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Let the diagonals be x+5 and x:-

If: 0.5*(x+5)*x = 150 sq cm

Then: x2+5x-300 = 0

Solving the above by means of the quadratic equation formula: x = +15

Therefore: diagonals are 15 cm and 20 cm

The rhombus has 4 interior right angle triangles each having an hypotenuse

Dimensions of their sides: 7.5 and 10 cm

Using Pythagoras' theorem: 7.52+102 = 156.25

Its square root: 12.5 cm

Thus: 4*12.5 = 50 cm which is the perimeter of the rhombus

Note: area of any quadrilateral whose diagonals are perpendicular is 0.5*product of their diagonals

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Q: What is the perimeter of a rhombus when one of its diagonals is greater than the other diagonal by 5 cm with an area of 150 square cm showing key aspects of work?

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I'm some cases yes while in others no :)

Let the diagonals be x+10.5 and x:- Area: 0.5*(x+10.5)*x = 67.5 Rearranging terms: x^2 +10.5x -135 = 0 Using the quadratic equation formula: x has a positive value of 7.5 Therefore diagonals are: 18 and 7.5 The rhombus will have 4 interior right angle triangles with sides of 9 and 3.75 Using Pythagoras' theorem each hypotenuse side is 9.75 Perimeter of the rhombus: 4 times 9.75 = 39 cm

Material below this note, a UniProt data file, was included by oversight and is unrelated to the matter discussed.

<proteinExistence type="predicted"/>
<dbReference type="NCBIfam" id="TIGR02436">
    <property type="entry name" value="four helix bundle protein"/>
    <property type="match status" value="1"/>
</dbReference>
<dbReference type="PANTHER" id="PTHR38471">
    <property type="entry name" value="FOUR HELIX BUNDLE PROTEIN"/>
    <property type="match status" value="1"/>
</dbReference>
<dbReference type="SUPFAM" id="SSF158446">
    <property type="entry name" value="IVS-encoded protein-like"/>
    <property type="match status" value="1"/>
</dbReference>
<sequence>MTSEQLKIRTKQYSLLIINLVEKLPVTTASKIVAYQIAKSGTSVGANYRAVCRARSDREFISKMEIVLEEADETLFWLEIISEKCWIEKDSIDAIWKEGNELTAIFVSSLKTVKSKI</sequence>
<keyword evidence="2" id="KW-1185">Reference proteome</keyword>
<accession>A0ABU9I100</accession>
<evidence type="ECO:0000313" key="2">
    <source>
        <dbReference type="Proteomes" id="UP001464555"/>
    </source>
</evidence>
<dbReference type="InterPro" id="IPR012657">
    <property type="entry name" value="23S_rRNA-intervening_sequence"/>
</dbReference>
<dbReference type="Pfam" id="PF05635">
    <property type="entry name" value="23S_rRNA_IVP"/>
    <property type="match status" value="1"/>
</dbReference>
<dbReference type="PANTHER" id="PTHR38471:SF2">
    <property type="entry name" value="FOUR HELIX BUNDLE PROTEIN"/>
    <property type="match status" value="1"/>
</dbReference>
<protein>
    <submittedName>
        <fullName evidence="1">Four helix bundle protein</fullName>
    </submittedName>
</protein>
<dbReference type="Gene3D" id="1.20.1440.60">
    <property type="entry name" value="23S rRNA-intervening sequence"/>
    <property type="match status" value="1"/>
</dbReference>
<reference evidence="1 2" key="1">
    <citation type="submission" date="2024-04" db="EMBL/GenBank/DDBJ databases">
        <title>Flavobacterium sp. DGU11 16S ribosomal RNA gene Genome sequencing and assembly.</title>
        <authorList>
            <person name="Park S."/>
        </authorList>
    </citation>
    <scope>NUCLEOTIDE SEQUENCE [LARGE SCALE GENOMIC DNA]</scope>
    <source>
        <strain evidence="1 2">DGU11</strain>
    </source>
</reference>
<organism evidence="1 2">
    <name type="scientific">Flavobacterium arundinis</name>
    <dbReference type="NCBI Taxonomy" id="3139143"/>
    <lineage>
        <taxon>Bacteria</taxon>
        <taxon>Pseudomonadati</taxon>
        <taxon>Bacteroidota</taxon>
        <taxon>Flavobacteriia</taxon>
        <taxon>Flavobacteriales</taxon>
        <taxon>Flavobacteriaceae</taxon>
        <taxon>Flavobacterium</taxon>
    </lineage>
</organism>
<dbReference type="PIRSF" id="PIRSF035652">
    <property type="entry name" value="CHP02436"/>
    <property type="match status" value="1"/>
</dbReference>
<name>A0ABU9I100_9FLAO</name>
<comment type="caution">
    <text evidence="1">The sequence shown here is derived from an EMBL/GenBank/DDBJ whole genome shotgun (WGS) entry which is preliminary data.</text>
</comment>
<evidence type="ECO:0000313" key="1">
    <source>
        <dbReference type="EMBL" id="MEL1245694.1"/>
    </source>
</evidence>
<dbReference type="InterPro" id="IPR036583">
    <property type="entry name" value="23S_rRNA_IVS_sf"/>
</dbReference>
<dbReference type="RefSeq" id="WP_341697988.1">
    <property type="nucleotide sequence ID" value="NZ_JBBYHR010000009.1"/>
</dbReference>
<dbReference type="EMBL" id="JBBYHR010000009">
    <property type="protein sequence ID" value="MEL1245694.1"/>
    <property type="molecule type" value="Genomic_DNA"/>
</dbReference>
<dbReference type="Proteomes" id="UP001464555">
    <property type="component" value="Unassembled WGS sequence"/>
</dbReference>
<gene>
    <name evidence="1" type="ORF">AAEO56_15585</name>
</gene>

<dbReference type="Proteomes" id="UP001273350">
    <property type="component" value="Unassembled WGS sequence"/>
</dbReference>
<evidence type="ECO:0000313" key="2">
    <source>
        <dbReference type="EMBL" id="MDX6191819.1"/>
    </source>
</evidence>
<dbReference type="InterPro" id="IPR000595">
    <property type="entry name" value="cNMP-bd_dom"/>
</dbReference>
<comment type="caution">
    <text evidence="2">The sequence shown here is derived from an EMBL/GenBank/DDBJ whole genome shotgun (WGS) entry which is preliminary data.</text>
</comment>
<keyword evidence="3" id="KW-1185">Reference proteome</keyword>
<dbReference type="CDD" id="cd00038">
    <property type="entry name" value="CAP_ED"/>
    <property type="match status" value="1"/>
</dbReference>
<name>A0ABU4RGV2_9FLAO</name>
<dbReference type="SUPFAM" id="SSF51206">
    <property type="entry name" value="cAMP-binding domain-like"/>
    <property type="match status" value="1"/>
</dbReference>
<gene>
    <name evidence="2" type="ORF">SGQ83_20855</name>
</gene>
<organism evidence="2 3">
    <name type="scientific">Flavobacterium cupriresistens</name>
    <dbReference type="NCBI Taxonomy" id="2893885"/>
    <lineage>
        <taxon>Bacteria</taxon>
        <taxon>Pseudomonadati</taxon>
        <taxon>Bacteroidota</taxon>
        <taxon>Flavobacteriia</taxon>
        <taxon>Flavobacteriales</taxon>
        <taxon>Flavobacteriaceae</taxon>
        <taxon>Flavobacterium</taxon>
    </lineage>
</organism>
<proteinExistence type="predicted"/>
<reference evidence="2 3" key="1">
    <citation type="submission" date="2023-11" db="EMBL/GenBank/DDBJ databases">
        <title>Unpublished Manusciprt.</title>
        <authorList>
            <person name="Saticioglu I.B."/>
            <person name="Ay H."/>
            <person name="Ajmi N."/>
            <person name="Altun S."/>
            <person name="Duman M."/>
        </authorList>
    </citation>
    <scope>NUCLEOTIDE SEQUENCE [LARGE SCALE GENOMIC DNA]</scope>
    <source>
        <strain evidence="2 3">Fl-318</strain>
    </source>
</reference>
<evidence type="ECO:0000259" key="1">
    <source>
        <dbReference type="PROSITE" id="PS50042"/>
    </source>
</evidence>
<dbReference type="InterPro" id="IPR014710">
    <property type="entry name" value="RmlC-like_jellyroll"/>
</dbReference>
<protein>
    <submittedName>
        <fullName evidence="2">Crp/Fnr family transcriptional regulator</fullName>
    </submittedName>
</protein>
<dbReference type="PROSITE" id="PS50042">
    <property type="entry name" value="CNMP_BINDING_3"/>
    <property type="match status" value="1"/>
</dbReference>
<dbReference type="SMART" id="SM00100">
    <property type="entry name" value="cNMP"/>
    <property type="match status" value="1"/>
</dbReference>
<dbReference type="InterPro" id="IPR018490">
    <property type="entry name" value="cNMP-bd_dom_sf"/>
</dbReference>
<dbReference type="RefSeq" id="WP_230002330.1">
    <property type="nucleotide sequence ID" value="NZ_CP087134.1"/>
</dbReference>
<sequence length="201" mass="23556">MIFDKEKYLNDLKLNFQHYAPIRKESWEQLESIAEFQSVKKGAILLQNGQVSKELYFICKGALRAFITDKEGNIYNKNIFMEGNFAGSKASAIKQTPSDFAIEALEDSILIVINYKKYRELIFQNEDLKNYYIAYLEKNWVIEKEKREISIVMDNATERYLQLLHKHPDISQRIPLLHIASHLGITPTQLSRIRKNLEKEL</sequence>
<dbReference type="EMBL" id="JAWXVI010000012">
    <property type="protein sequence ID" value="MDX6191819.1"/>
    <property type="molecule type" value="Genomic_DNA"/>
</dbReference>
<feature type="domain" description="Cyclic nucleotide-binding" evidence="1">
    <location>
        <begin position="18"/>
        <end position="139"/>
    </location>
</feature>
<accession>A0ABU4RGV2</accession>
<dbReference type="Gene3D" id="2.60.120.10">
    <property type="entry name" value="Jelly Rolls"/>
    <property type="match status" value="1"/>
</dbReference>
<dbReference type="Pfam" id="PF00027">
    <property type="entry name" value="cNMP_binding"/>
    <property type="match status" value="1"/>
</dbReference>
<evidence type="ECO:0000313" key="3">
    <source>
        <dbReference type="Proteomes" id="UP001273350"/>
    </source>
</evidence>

The shortest path between two points is a straight line. This is a mathematical fact, which can be proven in another question.The diagonal of a quadrilateral is a straight line between two opposing (non-adjacent) vertices. The perimeter of a quadrilateral will include two separate paths between the same vertices. The difference is that these two paths are each composed of two linked line segments, so each of these paths will be longer than the diagonal.Therefore, the length of the perimeter of a quadrilateral will be greater than twice the length of either diagonal.

Of course, a rectangle can have a greater perimeter and a greater area. Simply double all the sides: the perimeter is doubled and the area is quadrupled - both bigger than they were.

Yes.

The diagonal line of a rectangle for example is greater than its length.

yes it will have a greater area

It depends on the sizes of the two shapes.

No it depends on the size of the polygon

No the area is almost always greater.

yes it can; a rectangle 5 by 2 has perimeter 14 and area 10 for example; a rectangle 10 by 2 has perimeter 24 and area 20, both greater.

No. A diagonal goes from corner to opposite corner, which will always be a longer distance than the side length. You can use Pythagoras' theorem to work out the length of the diagonals. It will be the square root of (a2+b2) where a and b are the long and short side lengths of the rectangle respectively. The result will clearly be greater than either a or b.

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